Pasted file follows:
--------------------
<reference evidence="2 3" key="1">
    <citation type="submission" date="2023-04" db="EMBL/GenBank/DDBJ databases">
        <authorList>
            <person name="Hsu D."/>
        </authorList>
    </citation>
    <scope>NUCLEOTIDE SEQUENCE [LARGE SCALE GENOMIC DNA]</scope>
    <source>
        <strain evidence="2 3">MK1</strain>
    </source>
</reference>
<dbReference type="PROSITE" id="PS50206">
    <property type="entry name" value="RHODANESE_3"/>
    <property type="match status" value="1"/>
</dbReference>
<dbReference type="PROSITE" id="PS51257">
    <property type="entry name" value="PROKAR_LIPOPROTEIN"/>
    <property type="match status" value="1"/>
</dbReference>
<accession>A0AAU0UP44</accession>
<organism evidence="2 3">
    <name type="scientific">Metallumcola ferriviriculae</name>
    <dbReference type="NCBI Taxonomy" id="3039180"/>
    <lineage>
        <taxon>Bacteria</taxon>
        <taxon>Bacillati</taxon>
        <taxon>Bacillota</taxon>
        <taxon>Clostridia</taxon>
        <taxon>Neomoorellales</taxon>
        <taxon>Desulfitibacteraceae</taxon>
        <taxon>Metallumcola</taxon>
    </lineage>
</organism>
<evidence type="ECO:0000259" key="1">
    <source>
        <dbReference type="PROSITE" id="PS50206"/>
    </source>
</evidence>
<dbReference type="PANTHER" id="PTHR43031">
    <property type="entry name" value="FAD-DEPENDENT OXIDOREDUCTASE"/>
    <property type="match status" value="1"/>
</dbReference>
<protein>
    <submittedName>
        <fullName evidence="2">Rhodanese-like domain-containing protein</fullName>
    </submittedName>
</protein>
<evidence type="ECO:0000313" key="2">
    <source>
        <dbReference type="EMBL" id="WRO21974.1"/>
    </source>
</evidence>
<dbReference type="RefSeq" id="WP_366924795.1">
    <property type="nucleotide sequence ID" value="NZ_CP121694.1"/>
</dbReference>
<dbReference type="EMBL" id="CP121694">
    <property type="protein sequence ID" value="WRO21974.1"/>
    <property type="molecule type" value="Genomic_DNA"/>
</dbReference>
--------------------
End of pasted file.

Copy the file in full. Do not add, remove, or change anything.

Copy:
<reference evidence="2 3" key="1">
    <citation type="submission" date="2023-04" db="EMBL/GenBank/DDBJ databases">
        <authorList>
            <person name="Hsu D."/>
        </authorList>
    </citation>
    <scope>NUCLEOTIDE SEQUENCE [LARGE SCALE GENOMIC DNA]</scope>
    <source>
        <strain evidence="2 3">MK1</strain>
    </source>
</reference>
<dbReference type="PROSITE" id="PS50206">
    <property type="entry name" value="RHODANESE_3"/>
    <property type="match status" value="1"/>
</dbReference>
<dbReference type="PROSITE" id="PS51257">
    <property type="entry name" value="PROKAR_LIPOPROTEIN"/>
    <property type="match status" value="1"/>
</dbReference>
<accession>A0AAU0UP44</accession>
<organism evidence="2 3">
    <name type="scientific">Metallumcola ferriviriculae</name>
    <dbReference type="NCBI Taxonomy" id="3039180"/>
    <lineage>
        <taxon>Bacteria</taxon>
        <taxon>Bacillati</taxon>
        <taxon>Bacillota</taxon>
        <taxon>Clostridia</taxon>
        <taxon>Neomoorellales</taxon>
        <taxon>Desulfitibacteraceae</taxon>
        <taxon>Metallumcola</taxon>
    </lineage>
</organism>
<evidence type="ECO:0000259" key="1">
    <source>
        <dbReference type="PROSITE" id="PS50206"/>
    </source>
</evidence>
<dbReference type="PANTHER" id="PTHR43031">
    <property type="entry name" value="FAD-DEPENDENT OXIDOREDUCTASE"/>
    <property type="match status" value="1"/>
</dbReference>
<protein>
    <submittedName>
        <fullName evidence="2">Rhodanese-like domain-containing protein</fullName>
    </submittedName>
</protein>
<evidence type="ECO:0000313" key="2">
    <source>
        <dbReference type="EMBL" id="WRO21974.1"/>
    </source>
</evidence>
<dbReference type="RefSeq" id="WP_366924795.1">
    <property type="nucleotide sequence ID" value="NZ_CP121694.1"/>
</dbReference>
<dbReference type="EMBL" id="CP121694">
    <property type="protein sequence ID" value="WRO21974.1"/>
    <property type="molecule type" value="Genomic_DNA"/>
</dbReference>